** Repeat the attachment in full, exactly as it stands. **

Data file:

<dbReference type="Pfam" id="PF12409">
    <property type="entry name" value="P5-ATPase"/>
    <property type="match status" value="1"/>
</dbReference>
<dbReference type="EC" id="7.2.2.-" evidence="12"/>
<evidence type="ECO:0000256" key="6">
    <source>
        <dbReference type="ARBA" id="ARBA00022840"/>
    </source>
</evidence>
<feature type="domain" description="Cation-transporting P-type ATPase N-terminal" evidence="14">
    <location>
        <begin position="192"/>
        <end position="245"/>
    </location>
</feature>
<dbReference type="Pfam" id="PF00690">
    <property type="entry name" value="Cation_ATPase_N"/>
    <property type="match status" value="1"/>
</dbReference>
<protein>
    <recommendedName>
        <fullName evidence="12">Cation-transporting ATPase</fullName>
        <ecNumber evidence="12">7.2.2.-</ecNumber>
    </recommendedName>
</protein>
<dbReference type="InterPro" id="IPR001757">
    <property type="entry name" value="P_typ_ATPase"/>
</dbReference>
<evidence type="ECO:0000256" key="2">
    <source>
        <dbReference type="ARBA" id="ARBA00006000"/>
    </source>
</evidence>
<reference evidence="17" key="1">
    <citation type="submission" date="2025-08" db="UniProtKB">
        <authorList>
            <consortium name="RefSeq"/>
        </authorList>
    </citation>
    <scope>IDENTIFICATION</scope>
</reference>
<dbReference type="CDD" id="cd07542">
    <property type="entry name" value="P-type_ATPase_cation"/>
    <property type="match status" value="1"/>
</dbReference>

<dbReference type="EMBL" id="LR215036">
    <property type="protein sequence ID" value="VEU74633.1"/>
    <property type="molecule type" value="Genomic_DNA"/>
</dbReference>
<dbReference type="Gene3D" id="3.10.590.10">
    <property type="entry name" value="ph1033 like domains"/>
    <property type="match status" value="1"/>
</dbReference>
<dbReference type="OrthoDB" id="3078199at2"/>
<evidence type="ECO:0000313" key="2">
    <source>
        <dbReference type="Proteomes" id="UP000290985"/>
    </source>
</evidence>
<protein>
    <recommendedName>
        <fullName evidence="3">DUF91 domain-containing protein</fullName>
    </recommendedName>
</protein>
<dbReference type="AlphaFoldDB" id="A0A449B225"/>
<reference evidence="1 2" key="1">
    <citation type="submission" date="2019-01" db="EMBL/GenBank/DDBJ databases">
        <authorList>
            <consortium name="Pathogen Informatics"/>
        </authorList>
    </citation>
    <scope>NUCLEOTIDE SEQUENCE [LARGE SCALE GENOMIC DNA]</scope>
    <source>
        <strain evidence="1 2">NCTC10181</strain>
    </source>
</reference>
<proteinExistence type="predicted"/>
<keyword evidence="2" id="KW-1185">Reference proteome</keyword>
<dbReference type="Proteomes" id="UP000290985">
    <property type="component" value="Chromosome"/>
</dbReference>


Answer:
<dbReference type="Pfam" id="PF12409">
    <property type="entry name" value="P5-ATPase"/>
    <property type="match status" value="1"/>
</dbReference>
<dbReference type="EC" id="7.2.2.-" evidence="12"/>
<evidence type="ECO:0000256" key="6">
    <source>
        <dbReference type="ARBA" id="ARBA00022840"/>
    </source>
</evidence>
<feature type="domain" description="Cation-transporting P-type ATPase N-terminal" evidence="14">
    <location>
        <begin position="192"/>
        <end position="245"/>
    </location>
</feature>
<dbReference type="Pfam" id="PF00690">
    <property type="entry name" value="Cation_ATPase_N"/>
    <property type="match status" value="1"/>
</dbReference>
<protein>
    <recommendedName>
        <fullName evidence="12">Cation-transporting ATPase</fullName>
        <ecNumber evidence="12">7.2.2.-</ecNumber>
    </recommendedName>
</protein>
<dbReference type="InterPro" id="IPR001757">
    <property type="entry name" value="P_typ_ATPase"/>
</dbReference>
<evidence type="ECO:0000256" key="2">
    <source>
        <dbReference type="ARBA" id="ARBA00006000"/>
    </source>
</evidence>
<reference evidence="17" key="1">
    <citation type="submission" date="2025-08" db="UniProtKB">
        <authorList>
            <consortium name="RefSeq"/>
        </authorList>
    </citation>
    <scope>IDENTIFICATION</scope>
</reference>
<dbReference type="CDD" id="cd07542">
    <property type="entry name" value="P-type_ATPase_cation"/>
    <property type="match status" value="1"/>
</dbReference>

<dbReference type="EMBL" id="LR215036">
    <property type="protein sequence ID" value="VEU74633.1"/>
    <property type="molecule type" value="Genomic_DNA"/>
</dbReference>
<dbReference type="Gene3D" id="3.10.590.10">
    <property type="entry name" value="ph1033 like domains"/>
    <property type="match status" value="1"/>
</dbReference>
<dbReference type="OrthoDB" id="3078199at2"/>
<evidence type="ECO:0000313" key="2">
    <source>
        <dbReference type="Proteomes" id="UP000290985"/>
    </source>
</evidence>
<protein>
    <recommendedName>
        <fullName evidence="3">DUF91 domain-containing protein</fullName>
    </recommendedName>
</protein>
<dbReference type="AlphaFoldDB" id="A0A449B225"/>
<reference evidence="1 2" key="1">
    <citation type="submission" date="2019-01" db="EMBL/GenBank/DDBJ databases">
        <authorList>
            <consortium name="Pathogen Informatics"/>
        </authorList>
    </citation>
    <scope>NUCLEOTIDE SEQUENCE [LARGE SCALE GENOMIC DNA]</scope>
    <source>
        <strain evidence="1 2">NCTC10181</strain>
    </source>
</reference>
<proteinExistence type="predicted"/>
<keyword evidence="2" id="KW-1185">Reference proteome</keyword>
<dbReference type="Proteomes" id="UP000290985">
    <property type="component" value="Chromosome"/>
</dbReference>